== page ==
Soya products are in short supply. A strike by port-side oilseed workers in Argentina, which is now resolved, has caused some disruption to supply chains.
Here in Ireland there has been a scramble to account for the deficit in soya, while the Irish Farmers Journal understands that soya hulls are particularly scarce.
Some nutritionists have already started to replace the product in rations due to its rising price. However, beet pulp, which may be used as a substitute in some rations, is in short supply in Europe and is now subject to a 25% tariff when imported from the US to the EU.
I’m hearing soya quotes at £500/t, up from £300/t three months ago, if you can get it
In Northern Ireland where a lot of milk is produced over the winter months, feed prices are critically important.
Speaking on a Dairylink webinar this week, Lyle Hamilton of Farmgate Nutrition, who works primarily with farmers in Co Down and some other Northern counties, said: “Certainly the Argentinian problem is leading us to reduce the level of soya and soya hulls inclusion in rations and is having a major impact – however, hopefully, it will be a short-term, four- to six-week impact.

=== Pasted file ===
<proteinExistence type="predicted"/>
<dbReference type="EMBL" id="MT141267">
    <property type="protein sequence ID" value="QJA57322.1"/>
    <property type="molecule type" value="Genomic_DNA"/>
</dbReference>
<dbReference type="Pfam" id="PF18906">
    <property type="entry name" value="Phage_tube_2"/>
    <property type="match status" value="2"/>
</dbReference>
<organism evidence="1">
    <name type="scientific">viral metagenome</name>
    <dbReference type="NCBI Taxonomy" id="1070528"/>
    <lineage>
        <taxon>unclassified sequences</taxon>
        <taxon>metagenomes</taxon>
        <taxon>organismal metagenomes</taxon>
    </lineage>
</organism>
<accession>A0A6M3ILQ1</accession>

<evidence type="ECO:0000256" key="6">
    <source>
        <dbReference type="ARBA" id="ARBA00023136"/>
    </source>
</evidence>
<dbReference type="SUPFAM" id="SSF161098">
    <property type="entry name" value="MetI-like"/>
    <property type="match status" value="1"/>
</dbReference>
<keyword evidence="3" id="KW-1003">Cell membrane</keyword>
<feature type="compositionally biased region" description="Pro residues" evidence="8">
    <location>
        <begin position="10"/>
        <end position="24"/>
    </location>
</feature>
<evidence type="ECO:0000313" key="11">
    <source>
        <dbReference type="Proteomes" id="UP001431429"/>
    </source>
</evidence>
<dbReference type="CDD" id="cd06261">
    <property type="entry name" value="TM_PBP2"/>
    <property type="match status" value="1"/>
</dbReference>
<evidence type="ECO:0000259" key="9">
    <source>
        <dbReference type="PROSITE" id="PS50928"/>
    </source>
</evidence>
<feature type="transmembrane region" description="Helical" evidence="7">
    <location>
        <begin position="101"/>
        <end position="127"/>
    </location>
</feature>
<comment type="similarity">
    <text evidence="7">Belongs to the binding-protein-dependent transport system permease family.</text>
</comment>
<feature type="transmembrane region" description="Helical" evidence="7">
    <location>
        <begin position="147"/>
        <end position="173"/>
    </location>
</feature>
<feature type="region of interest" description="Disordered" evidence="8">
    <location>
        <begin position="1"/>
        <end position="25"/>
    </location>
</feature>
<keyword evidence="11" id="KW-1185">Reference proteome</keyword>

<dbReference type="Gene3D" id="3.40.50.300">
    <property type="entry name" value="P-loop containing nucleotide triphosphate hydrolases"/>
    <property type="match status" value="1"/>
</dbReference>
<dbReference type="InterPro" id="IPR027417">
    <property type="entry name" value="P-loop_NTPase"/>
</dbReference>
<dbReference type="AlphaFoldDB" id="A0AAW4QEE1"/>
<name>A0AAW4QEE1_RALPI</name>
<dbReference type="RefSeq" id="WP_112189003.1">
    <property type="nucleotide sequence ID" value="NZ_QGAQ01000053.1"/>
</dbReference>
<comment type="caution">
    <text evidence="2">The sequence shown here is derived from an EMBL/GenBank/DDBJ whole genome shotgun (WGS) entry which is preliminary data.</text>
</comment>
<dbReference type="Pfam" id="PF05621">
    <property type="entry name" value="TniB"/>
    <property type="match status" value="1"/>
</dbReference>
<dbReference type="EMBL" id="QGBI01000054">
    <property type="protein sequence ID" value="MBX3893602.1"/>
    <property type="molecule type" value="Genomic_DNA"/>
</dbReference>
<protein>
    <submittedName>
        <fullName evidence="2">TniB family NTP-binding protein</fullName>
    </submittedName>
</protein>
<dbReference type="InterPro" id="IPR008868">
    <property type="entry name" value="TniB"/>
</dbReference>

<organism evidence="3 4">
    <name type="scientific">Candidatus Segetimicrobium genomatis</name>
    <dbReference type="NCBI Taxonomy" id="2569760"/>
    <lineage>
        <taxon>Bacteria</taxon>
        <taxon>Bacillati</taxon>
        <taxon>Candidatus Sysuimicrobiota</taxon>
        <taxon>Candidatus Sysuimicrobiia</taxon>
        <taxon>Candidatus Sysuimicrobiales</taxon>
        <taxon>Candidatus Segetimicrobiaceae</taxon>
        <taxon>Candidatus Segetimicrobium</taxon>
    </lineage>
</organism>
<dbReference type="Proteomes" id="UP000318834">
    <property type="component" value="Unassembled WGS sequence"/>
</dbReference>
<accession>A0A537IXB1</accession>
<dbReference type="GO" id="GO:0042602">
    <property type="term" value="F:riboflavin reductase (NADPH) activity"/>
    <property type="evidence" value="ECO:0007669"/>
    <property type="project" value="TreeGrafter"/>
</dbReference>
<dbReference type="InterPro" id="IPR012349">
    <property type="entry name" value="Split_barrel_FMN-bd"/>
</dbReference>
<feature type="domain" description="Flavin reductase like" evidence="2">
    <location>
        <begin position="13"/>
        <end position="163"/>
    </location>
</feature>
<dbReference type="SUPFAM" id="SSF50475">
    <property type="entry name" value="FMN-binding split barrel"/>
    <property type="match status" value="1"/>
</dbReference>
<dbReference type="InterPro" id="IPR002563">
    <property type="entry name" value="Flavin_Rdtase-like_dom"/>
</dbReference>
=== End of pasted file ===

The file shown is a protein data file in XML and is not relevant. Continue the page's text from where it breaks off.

“I’m hearing soya quotes at £500/t, up from £300/t three months ago, if you can get it. It means we are now using extra sugar beet nuts that are available, but they are an additional cost and currently are £30 to £40 per tonne more expensive compared to soya hulls. More rapeseed and distillers to raise protein is now being used instead of soya.”
Last week negotiations put an end to the 20-day strike by port-side oilseed workers in Argentina, which saw the loading of over 160 ships delayed.
Grain inspectors were still on strike over the weekend in the country.
Any boat leaving the country has a trip of approximately 11,000km ahead to travel from Buenos Aires to Dublin.
The situation brings Ireland’s dependence on feed supply from long distances into focus.